QUERY> Buddhism and Ecology for undergrads

Daniel Cozort's picture

Dear colleagues,

 

I would be grateful for any suggestions you might have for pieces relevant to Buddhism and ecology, consumerism, or economics in general that might be good to use for an undergraduate course. I am especially looking for good pieces that have been published since the year 2000 and that are relatively short. These may include chapters in books, articles published in Buddhist journals or on websites, or in academic journals (as long as they would not be over the heads of undergraduates). I will be happy to share your suggestions with our colleagues.

 

Thanks in advance,

 

Dan

Dear Dan,

there is an interesting passage in the book "A Saint in Seattle" by David Jackson:

(1957:)
As Kangshar’s close disciple Chögyam Trungpa Trulku related in his autobiography, the khenpo traveled up into the mountains and visited the holy snow-crested mountain Doti Gangkar.

According to legend, originally, in the golden age, the whole mountain had been covered with snow and had shone like a diamond; in the following age it became like an onyx (or gzi stone?) in which light and darkness were mixed; and in the final age, it would become blue-black, like iron. Then everything would be dark and the age of religion in Tibet would be over.

When they reached the top of the mountain and saw that the snowfields were melting and great expanses of dark rock were showing, this left a deep impression on the master.

Saint in Seattle, p. 212

I can also recommend the two links below:

http://hello.khoryug.info/wp-content/uploads/2017/06/Environmental-Guide...

https://kagyu.org/activities-environment/

I hope this helps.

Best regards,

Achim Bayer
associate professor
Kanazawa Seiryo University
Department of International Culture
Kosaka-machi Minami 559
920 0811 Kanazawa
Japan

https://www.buddhismuskunde.uni-hamburg.de/en/personen/bayer.html

Dear Dan,

With regard to Buddhism and economics, perhaps Karl-Heinz Brodbeck's work deserves more attention and calling attention to internationally than it is getting. http://www.khbrodbeck.homepage.t-online.de/
That's certainly also due to the fact that his "classic" work in this area, 'Buddhist Economic Ethics' (Buddhistische Wirtschaftsethik. Eine Einführung, überbearbeitete Neuausgabe, Berlin 2011 (edition steinrich); 1. Auflage erschienen unter: Buddhistische Wirtschaftsethik. Eine vergleichende Einführung, Aachen 2002 (Shaker Verlag)), is so far only available in German...
I have never used his work in undergraduate courses, though.

Best regards,

Bruno

Dear colleagues,

that is the same for me. I am preparing a course on animal ethics and environment in Buddhism, and would be greatful for suggestions too.

Best wishes,

Carola

Hi All --

Pasting below the works I used in a related course last winter/spring -- not all Buddhist, but provide points of dialogue with Buddhism. Also used YouTube clip of David Loy lecture, and a great documentary: BBC/CCTV 2016, China: Between Clouds and Dreams.
Books would also recommend: David Graeber, Debt, and Philip Goodchild, The Theology of Money.

Books:
Duara, Prasenjit (2015). The Crisis of Global Modernity: Asian Traditions and a Sustainable Future. Cambridge: Cambridge University Press. 1-288.

Hershock, Peter (2012). Valuing Diversity: Buddhist Reflection on Realizing a More Equitable Global Future. Albany: SUNY Press. 1-293.

Latour, Bruno [2002] (2013). Rejoicing: Or the Torments of Religious Speech. Trans. Julie Rose. Cambridge, UK: Polity Press.

Loy, David (2002). A Buddhist History of the West: Studies in Lack. Albany: SUNY Press. 1-214.

Mauss, Marcel [1925] (1990). The Gift: The Form and Reason for Exchange in Archaic Societies. Trans. W.D Halls. London: Routledge. ix-107.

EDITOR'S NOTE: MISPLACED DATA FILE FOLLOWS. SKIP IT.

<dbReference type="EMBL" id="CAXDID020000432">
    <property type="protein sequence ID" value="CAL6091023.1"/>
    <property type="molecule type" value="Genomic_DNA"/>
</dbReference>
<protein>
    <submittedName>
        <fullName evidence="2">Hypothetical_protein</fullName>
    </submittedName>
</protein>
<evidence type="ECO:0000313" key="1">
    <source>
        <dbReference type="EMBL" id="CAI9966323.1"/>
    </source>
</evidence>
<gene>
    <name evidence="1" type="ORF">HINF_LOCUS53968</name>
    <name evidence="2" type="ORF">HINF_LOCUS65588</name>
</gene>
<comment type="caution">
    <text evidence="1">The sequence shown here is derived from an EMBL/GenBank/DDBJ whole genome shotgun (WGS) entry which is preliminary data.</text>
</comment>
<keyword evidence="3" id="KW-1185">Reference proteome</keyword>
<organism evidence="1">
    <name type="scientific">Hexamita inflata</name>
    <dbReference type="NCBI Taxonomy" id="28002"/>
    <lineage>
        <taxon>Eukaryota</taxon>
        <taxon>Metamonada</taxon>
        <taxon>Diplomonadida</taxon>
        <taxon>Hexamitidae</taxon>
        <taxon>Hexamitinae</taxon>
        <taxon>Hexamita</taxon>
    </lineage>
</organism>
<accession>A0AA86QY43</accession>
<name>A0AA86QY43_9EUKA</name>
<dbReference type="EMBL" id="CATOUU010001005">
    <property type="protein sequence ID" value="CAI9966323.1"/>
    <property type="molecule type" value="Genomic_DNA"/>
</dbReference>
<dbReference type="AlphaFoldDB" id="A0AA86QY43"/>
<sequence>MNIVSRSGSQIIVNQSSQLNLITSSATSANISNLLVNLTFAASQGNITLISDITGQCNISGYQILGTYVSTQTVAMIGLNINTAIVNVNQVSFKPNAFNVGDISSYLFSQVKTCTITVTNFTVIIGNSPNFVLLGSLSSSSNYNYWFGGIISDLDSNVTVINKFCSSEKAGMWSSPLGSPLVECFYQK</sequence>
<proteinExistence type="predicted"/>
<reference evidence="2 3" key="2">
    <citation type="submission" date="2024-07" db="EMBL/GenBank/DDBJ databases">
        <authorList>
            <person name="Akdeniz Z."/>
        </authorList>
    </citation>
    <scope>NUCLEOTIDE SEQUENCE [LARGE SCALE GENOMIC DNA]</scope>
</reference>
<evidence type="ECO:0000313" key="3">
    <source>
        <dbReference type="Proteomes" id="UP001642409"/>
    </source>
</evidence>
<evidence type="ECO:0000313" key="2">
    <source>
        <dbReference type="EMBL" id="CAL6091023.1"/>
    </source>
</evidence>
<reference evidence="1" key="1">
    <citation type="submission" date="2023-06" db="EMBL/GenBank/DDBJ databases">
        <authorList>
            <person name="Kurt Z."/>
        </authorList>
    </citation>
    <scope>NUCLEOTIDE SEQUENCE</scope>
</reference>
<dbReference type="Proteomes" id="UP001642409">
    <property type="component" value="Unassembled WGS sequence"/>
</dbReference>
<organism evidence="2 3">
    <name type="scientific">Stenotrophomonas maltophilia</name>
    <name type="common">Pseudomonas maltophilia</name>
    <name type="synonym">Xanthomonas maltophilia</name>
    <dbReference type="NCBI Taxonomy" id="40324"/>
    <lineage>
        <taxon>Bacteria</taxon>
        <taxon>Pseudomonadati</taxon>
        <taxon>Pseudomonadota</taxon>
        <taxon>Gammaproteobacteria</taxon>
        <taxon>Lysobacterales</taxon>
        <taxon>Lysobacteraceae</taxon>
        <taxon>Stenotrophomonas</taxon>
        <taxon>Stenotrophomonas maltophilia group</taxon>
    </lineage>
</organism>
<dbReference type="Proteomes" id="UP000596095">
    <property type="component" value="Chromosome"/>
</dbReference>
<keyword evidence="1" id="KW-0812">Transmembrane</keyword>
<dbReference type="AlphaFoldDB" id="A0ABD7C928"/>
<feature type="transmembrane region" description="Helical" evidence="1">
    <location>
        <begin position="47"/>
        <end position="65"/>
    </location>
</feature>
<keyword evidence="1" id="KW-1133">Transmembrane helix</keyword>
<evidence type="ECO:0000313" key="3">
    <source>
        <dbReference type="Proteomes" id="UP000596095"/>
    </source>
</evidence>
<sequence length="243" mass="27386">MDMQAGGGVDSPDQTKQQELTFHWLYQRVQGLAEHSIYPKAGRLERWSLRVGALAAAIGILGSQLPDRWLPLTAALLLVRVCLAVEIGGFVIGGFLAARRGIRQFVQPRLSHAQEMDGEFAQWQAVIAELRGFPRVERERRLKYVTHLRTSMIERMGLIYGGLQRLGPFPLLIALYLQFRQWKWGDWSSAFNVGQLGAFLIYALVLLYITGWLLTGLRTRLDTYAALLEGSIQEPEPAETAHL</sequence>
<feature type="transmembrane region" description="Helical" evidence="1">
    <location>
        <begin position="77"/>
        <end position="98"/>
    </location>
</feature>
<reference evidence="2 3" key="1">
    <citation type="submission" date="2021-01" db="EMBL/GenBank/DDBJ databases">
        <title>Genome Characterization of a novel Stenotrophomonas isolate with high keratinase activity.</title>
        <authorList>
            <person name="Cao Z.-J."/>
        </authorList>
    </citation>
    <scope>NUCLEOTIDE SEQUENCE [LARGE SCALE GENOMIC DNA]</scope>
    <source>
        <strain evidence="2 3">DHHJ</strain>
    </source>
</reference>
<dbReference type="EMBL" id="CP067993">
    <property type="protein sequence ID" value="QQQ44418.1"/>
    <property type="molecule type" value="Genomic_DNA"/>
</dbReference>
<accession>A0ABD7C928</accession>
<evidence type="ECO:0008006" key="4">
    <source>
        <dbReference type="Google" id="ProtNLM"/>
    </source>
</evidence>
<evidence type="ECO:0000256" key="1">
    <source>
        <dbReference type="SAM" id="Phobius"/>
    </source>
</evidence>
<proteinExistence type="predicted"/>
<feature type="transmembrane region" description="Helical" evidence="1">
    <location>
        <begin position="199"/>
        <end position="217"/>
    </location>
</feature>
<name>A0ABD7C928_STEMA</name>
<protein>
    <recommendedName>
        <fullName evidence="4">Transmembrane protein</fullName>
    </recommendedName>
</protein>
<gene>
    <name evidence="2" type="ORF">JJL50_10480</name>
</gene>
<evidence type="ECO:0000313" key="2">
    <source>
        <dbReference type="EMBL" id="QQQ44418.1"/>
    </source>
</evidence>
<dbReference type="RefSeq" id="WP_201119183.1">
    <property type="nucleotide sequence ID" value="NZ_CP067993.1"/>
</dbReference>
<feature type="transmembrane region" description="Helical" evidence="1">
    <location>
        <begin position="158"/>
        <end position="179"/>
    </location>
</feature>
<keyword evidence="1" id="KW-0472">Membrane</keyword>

Raworth, Kate (2017). Doughnut Economics: Seven Ways to Think Like a 21st Century Economist. Kindle, Random House Business. 384 pages.

Weber, Max. [1930] (1992). The Protestant Ethic and the Spirit of Capitalism. Trans. Talcott Parsons. London: Routledge. vii-125

Weiner, Annette B. (1992). Inalienable Possessions: The Paradox of Keeping-While-Giving. Berkeley: University of California Press. 1-155.

Selections:
Adamek, Wendi L. (2005). “The Impossibility of the Given: Representations of Merit and Emptiness in Medieval Chinese Buddhism.” History of Religions 45.2: 135-181.

Gethin, Rupert, trans. (2008). “Advice to Sigāla.” In Sayings of the Buddha: A Selection of Suttas from the Pali Nikāyas. Oxford: Oxford University Press, pp. 129-138.

Schopen, Gregory (1997). “The Ritual Obligations and Donor Roles of Monks in the Pāli Vinaya.” In Bones, Stones, and Buddhist Monks. Honolulu: University of Hawai’i Press, pp. 72-85.

Walsh, Michael J. (2007). “The Economics of Salvation: Toward a Theory of Exchange in Chinese Buddhism.” Journal of the American Academy of Religion: 1-30.

All best,

Wendi

Hi All,

I teach an undergraduate course on Buddhism and Environment, which looks at the anthropological aspects of how Buddhists perceive and act towards the natural environment. I include a section on economics and consumption, as these are crucial issues related to the environment. I'm happy to share my syllabus with anyone who is interested (and will post it through the syllabus project in H-Buddhism soon). Besides a lot of shorter articles, I ask students to read two books - the first of which addresses Dan's initial query about consumerism:

Payne, Richard K. 2010. How Much Is Enough? Buddhism, Consumerism, and the Human Environment. Boston: Wisdom Publications.
Darlington, Susan M. 2012. The Ordination of a Tree: The Thai Buddhist Environmental Movement. Albany, NY: SUNY Press. (I have a short article with a similar title published in 1998 in Ethnology - the book is more nuanced and political and, of course, has more details.)

Hope this is helpful.

Sue Darlington
Hampshire College
Amherst, MA

Dear Dan and all,
For courses on Buddhism and ecology or Buddhism and consumerism, there are several great resources by Stephanie Kaza, Professor Emeritus in Environmental Studies at the University of Vermont. (Full disclosure: I'm her editor at Shambhala Publications.) Her edited anthology Hooked! Buddhist Writings on Greed, Desire, and the Urge to Consume (2005) has many good essays that are accessible to undergrads. Mindfully Green (2008) is a wonderful short monograph (150 pages), looking at Buddhism, systems theory and other Western perspectives, and practical approaches to sustainability.